If this is the goal, I won’t repeat why I think it’s very inefficient. IMHO, what would work much better would be to gather a much smaller but tighter group of potential candidates (a “pipeline”) and data mine them for all they’re worth (aka, create their “digital dossier” to determine their interests and preferences. Then work to create a customized, personalized relationship with them based on what you’ve learned. I’ve just learned of an experimental tool that monitors a person’s SN activity (LI updates, FB, tweets, etc.) to see if they might be thinking of looking for a new job. If it works, this would enable companies to anticipate when someone is going to start looking for a job, at least until lots of companies use the same or similar techniques and there goes the competitive advantage. If a company were serious about getting medium-longer term hires, it would do something like I’ve suggested, rather than waste their time, money, and other resources creating a namby-pamby, loosey-goosey “talent community” which does little except create work for young and perky marketing-types with names like Brandi and Cody.

    @ Ed: I agree with you whole-heartedly except about one thing- the need to necessarily slow-down in hiring. As someone here said a while ago:
    “Quality of hire, speed of hire, cost of hire: pick any two.”

    Cheers,

    Keith

  11. Jacob Madsen

    Solid and sound comments Keith. We a r e on the same page and do not see the idea of a community as being different, where I think this discussion may struggle is that I see the entire community issue being very specifically related to the respective company/organisation it relates to why I think it near impossible to find as said before answers that apply to all. I would like to believe and to see opportunities in the vast amount of data that any company with more than 5.000 employees must hold, but whether it is useable and whther it may yield placements is another question, – would be great to hear if anyone ‘been there done that’ – to date not seen overwhelming evidence. Question is if that is because it is not there, – it doesn’t work, – or is it too early to say, – too few actually done it, anyone with any insight/data?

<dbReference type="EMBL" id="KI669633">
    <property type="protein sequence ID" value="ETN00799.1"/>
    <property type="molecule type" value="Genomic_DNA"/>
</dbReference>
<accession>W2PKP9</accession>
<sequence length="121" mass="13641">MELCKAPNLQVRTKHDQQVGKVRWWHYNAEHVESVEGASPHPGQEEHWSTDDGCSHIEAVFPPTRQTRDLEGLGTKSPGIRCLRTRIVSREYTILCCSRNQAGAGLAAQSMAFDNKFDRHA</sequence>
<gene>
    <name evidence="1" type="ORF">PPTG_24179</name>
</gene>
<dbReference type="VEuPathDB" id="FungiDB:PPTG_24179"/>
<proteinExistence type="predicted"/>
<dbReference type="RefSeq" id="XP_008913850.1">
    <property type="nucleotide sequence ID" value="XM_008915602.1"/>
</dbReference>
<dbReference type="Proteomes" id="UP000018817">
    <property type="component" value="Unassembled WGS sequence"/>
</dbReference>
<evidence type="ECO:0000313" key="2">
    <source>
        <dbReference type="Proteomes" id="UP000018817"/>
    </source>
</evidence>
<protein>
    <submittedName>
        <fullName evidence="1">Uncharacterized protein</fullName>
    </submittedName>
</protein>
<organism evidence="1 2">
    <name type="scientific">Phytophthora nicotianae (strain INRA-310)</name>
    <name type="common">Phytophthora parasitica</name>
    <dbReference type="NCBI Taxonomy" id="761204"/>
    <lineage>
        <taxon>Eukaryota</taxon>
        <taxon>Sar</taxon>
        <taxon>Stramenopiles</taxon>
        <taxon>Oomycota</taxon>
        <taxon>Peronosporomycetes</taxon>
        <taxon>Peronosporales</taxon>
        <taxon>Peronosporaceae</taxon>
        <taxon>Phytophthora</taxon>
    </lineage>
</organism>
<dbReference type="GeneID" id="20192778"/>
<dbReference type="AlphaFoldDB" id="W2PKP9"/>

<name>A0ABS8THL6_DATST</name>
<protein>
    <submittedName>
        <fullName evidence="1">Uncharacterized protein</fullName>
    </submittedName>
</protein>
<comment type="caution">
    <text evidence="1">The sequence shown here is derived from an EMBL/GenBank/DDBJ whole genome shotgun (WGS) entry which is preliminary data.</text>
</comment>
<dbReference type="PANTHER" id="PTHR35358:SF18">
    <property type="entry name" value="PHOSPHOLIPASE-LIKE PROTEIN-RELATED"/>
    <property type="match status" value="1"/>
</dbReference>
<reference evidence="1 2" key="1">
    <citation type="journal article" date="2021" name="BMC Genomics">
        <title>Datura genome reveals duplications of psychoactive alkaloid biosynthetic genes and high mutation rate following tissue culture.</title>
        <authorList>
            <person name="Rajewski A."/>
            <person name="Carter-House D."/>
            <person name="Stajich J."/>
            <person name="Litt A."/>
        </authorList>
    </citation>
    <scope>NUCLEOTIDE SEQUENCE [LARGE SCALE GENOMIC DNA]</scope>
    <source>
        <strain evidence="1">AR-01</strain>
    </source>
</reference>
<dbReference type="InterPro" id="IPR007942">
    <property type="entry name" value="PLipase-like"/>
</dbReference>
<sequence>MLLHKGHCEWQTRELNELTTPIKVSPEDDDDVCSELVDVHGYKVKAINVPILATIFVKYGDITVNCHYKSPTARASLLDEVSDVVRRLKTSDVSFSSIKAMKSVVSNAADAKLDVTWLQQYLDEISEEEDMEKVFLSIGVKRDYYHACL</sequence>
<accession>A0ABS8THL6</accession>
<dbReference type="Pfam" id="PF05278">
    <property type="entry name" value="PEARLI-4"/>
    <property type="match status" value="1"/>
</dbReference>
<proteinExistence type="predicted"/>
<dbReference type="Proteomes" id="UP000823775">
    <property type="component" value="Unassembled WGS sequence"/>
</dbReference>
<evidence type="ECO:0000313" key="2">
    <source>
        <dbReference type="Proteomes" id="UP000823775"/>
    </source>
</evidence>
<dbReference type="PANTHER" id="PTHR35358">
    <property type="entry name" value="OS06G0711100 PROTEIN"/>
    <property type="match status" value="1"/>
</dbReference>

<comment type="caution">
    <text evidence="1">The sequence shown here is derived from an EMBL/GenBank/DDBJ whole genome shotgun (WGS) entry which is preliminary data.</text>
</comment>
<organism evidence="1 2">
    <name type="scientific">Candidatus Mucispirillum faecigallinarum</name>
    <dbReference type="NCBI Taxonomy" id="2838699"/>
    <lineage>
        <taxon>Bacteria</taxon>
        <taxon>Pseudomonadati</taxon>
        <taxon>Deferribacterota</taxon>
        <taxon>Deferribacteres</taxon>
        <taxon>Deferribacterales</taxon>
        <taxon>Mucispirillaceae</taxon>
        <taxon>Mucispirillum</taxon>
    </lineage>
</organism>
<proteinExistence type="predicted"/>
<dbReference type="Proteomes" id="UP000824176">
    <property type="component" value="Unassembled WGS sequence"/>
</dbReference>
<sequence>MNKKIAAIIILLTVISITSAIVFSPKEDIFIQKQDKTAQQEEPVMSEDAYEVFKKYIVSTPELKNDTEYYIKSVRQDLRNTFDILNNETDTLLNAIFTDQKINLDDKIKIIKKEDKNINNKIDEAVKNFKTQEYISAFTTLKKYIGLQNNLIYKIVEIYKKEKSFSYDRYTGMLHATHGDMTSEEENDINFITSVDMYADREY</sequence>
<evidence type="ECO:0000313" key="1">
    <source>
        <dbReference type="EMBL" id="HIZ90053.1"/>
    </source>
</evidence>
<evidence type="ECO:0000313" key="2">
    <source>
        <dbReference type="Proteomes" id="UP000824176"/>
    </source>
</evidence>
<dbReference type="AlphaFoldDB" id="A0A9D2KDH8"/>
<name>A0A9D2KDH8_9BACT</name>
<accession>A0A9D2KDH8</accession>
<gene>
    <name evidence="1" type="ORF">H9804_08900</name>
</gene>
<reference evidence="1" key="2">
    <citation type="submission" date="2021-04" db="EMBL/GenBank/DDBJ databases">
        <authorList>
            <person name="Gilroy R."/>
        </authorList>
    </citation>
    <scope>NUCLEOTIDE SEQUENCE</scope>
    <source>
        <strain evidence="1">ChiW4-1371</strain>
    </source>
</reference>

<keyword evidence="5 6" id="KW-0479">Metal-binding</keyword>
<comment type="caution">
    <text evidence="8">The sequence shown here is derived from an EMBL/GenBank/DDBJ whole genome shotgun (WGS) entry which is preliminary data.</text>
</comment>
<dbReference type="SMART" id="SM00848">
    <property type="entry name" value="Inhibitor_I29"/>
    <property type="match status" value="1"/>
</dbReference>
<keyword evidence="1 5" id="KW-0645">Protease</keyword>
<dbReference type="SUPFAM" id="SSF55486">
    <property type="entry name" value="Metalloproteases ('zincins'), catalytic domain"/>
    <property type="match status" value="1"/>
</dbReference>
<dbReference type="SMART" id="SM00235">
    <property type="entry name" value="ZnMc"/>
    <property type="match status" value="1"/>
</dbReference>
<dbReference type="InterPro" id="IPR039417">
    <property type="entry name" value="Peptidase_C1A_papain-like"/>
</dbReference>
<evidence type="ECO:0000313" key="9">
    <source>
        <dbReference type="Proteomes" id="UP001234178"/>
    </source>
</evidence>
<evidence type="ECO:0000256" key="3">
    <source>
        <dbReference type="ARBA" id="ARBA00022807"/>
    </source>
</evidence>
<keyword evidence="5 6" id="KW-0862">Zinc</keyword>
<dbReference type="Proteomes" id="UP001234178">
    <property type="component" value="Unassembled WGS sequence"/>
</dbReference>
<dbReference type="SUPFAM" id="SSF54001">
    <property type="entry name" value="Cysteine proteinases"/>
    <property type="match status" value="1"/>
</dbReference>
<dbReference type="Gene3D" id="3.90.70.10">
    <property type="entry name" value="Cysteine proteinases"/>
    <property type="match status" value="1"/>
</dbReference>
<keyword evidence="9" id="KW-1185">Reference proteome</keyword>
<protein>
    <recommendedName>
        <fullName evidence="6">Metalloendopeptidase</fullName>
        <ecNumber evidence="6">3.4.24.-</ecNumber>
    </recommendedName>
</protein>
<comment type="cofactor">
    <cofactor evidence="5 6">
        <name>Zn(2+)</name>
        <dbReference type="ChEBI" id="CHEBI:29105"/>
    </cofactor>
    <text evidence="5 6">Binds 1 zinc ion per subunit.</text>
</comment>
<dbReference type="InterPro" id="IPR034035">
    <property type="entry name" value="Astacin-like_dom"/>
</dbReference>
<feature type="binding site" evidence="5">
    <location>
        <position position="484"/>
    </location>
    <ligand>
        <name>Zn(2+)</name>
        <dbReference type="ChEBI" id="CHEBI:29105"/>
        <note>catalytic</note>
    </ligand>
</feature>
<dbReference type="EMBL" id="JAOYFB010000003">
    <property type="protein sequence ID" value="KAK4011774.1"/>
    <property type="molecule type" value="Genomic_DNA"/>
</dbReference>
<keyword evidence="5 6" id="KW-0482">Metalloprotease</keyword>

12. Matt Hendrickson

    Something that is often overlooked with talent communities is how they benefit the candidate in addition to the organization. For example, today, candidates generally spend 30 minutes filling out a lengthy application just to express interest in working for a company. Whereas, joining a talent community (with help from LinkedIn or Facebook sign-in), takes under 60-seconds. From there, candidates can build a relationship with a company over time. Add to that, the ability for candidates to see how they’re connected through their social networks so they can ask for a referral and see job openings automatically matched to their preferences. There is a win-win here.

  13. Keith Halperin

    Thanks, Jacob. Instead of seeing whether or not it might work (at putting butts in chairs), why not use tried-and-true methods that do work, like employee referrals, having a good website that has easy-to-find, clearly-written, quick-to-apply-to jobs, and direct sourcing of candidates that you’re interested in?

    @ Matt: As a job seeker, I don’t want to casually learn about a company, build a relationship, and see if I might want to work for it one day- I want to find decent jobs and apply to them in no more than a couple minutes for the finding and a couple of minutes for the applying, and I want the job NOW, not 3, 6, 12, 24 months from now.

    I contract for a company that I learned today has 1,000,000 friends/likes on FB. I’d like to know how many $ of sales has that brought in, and I’ll be darned if it’s directly brought in any hires that my colleagues or I have heard of here…What a WASTE!

    Cheers,
    Keith

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  19. Lauren Smith

    I thought anyone reading this article might also find this guide a useful resource for building talent communities.

    http://www.ascendify.com/10-best-practices-for-building-a-talent-community/